Stress may be what’s causing your upset stomach. Find out how you manage both here.
RELATED: How Food Affects Your Mood
In this article:
- Your Gut and Stress
- Why Stress Affects Gut Health
- What Happens to Our Body When We’re Stressed?
- So, What’s the Solution?
How Getting an Upset Stomach Relates to Stress
Your Gut and Stress
We commonly hear that environmental factors like toxins and chemicals are the biggest disruptors to our gut health, but one of the worst things for the microbiome is stress.
You’ve probably heard someone say something like I’m so stressed my stomach hurts.
Feeling like your stomach is in knots when you’re stressed goes much deeper than just a little abdominal pain. That’s your gut telling you it’s out of whack.
Bottom line is, stress can impact your gut health.
Why Stress Affects Gut Health
How can stressing out over running late to work, not having enough money to pay your bills, or worrying about whether you’re going to get everything done on your to-do list have any effect on your gut health?
To understand the answer to how stress affects gut health, we must first understand what stress is.
Our ancestors depended on stress responses to get out of life-threatening situations.
When enemies or wild animals came chasing after them to attack, our ancestors needed stress to focus less on the other parts of the body—like the nervous, reproductive, and immune systems—so that they could focus on running away and protecting themselves.
Who needs a working gut when you’re running for your life, right?
Fast forward to today, and we still have the same response to stressful situations. We subconsciously put the weight of life or death onto every scenario that makes us stressed.
So you’re stressed out about showing up five minutes late and making a bad impression?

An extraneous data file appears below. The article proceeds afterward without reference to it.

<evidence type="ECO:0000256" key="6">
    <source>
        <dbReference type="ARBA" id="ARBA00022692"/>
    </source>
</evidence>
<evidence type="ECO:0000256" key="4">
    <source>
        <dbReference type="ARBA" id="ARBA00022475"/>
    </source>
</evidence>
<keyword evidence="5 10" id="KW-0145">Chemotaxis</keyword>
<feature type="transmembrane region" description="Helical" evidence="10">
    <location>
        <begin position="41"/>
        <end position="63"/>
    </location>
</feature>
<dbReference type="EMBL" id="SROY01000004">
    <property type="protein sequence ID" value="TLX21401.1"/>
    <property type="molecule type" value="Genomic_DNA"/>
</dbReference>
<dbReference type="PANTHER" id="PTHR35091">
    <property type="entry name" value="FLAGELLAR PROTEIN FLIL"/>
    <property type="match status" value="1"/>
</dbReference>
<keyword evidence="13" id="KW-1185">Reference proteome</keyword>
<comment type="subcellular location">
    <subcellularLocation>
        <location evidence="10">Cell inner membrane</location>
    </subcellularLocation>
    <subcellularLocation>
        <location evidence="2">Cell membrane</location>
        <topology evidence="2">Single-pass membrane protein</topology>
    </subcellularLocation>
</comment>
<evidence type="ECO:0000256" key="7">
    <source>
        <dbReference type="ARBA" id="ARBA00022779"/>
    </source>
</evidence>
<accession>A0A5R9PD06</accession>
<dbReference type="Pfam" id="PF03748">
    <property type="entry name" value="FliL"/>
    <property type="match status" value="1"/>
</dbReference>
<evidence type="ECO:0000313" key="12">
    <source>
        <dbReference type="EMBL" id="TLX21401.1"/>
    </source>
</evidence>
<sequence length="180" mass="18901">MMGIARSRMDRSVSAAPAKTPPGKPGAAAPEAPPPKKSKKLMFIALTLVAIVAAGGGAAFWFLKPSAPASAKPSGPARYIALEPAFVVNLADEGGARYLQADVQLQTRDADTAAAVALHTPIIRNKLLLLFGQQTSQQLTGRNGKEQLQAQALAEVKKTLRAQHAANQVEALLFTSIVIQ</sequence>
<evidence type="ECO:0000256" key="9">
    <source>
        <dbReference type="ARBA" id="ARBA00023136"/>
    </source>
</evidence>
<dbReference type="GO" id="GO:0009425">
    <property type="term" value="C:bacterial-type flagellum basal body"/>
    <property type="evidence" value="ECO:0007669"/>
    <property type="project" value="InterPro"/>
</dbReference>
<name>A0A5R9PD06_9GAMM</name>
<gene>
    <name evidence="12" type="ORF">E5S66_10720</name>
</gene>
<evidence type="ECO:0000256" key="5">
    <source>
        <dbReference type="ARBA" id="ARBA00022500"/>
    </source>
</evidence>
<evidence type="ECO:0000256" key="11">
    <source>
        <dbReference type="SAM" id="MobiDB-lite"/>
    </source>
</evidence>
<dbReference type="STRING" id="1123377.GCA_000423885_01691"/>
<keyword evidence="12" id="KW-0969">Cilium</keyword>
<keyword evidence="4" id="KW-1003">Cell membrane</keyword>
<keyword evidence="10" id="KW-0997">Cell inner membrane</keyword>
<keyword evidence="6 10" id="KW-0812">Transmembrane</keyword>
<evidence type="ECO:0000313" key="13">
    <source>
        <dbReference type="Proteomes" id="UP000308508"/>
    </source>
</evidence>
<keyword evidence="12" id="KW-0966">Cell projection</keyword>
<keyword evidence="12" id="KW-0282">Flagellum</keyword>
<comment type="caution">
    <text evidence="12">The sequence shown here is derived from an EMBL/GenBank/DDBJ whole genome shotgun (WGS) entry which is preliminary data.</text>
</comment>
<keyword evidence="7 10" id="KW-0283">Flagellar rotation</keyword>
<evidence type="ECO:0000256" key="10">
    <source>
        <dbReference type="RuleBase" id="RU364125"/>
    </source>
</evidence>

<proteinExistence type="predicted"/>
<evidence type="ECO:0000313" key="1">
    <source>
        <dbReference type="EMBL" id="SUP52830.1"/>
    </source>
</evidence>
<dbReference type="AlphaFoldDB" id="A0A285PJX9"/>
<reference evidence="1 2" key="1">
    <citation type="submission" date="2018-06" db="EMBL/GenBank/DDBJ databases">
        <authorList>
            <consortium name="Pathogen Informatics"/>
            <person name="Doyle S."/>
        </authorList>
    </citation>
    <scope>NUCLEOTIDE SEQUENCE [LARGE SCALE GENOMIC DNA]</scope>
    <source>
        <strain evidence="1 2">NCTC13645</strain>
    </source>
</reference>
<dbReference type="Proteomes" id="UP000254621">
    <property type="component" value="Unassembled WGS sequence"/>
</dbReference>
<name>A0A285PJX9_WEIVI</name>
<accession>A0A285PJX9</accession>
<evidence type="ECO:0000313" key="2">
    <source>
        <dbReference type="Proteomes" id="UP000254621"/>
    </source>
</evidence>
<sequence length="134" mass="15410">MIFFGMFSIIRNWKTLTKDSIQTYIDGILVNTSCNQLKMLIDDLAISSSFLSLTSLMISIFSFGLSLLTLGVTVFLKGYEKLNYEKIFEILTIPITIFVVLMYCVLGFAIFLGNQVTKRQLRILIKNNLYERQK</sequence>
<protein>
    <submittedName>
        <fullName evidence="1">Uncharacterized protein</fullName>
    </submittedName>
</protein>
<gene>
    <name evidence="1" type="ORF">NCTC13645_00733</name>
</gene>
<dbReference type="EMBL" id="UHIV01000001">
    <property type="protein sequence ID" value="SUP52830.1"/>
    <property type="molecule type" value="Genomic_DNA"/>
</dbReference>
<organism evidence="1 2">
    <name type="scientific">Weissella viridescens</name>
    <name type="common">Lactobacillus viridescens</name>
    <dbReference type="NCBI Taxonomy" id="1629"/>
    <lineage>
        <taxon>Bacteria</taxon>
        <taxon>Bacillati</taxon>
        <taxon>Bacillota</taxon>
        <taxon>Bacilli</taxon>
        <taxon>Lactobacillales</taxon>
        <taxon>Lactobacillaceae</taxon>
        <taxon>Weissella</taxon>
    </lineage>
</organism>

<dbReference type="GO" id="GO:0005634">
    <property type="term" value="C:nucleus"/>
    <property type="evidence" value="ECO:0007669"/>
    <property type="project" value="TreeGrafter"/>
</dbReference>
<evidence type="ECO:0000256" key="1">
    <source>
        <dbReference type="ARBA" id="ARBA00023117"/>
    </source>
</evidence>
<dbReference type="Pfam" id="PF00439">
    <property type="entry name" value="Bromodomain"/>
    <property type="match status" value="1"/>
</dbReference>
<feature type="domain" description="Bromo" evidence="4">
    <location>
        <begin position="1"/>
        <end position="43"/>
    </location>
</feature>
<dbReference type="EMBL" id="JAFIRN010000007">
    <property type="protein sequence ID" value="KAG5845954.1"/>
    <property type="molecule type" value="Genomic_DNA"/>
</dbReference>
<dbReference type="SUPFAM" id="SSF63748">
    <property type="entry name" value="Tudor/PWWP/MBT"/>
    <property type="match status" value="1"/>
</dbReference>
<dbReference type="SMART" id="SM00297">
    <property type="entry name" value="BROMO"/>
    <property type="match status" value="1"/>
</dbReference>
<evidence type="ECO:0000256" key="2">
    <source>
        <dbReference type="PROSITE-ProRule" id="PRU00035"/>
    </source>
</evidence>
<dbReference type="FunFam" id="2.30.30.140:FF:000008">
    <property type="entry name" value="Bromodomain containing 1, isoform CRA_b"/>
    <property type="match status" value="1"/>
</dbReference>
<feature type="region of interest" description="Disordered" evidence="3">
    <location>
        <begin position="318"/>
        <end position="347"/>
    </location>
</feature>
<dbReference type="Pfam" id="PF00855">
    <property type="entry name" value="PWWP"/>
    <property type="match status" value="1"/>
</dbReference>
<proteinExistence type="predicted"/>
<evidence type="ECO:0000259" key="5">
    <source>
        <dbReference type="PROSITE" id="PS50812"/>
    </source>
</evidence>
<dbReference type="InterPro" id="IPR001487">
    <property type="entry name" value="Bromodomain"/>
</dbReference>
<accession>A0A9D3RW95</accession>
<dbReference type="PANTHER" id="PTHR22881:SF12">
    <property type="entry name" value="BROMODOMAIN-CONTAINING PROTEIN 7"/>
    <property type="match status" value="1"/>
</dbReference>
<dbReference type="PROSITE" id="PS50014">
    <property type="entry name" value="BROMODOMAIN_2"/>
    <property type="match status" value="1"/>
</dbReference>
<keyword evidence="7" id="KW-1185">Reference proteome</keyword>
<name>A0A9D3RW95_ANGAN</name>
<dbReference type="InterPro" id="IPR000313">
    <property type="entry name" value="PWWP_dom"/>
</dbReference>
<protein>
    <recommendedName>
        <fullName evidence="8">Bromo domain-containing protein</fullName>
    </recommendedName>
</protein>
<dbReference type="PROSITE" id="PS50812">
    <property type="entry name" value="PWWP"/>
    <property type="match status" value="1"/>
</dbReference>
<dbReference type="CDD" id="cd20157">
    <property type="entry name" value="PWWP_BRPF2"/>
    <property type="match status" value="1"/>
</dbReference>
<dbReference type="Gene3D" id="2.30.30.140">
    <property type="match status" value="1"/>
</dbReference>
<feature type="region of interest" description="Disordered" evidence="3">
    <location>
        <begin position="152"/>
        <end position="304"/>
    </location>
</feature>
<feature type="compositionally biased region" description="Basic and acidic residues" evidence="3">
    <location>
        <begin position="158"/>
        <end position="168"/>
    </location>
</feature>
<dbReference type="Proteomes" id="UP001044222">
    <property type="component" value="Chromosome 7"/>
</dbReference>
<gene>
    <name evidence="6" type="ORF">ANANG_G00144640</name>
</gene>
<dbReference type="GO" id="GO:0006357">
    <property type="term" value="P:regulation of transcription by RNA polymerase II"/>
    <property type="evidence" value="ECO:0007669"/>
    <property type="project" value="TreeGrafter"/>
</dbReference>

Your body doesn’t know that you’ll survive even if you show up late. Yet, all your body hears is that it needs to go into survival mode.
Unfortunately, today we stress about far more than we should, and we trick our bodies into survival mode far too often. This response may result in indigestion, constipation, vomiting, or even diarrhea.
RELATED: Happy Gut, Happy Travels!
What Happens to Our Body When We’re Stressed?
Simply put, when the body is stressed out, digestion can slow to address the life-threatening situation at hand. But more often than not, the things we stress about are not life-threatening.
Throughout the day our bodies pump the brakes on digestion and bowel movements to cope with every little thing that stresses us out.
The nervous system and immune system can also be affected when your body goes into fight-or-flight mode. That’s because the gut is largely connected to the nervous system—this is why the gut is often coined as “the second brain.”
The intestinal lining is filled by the myenteric plexus—the myen-what?
Myenteric Plexus Definition: A network of nerve fibers and neurons that receive signals from the brain.
Brain signals travel directly to the gut.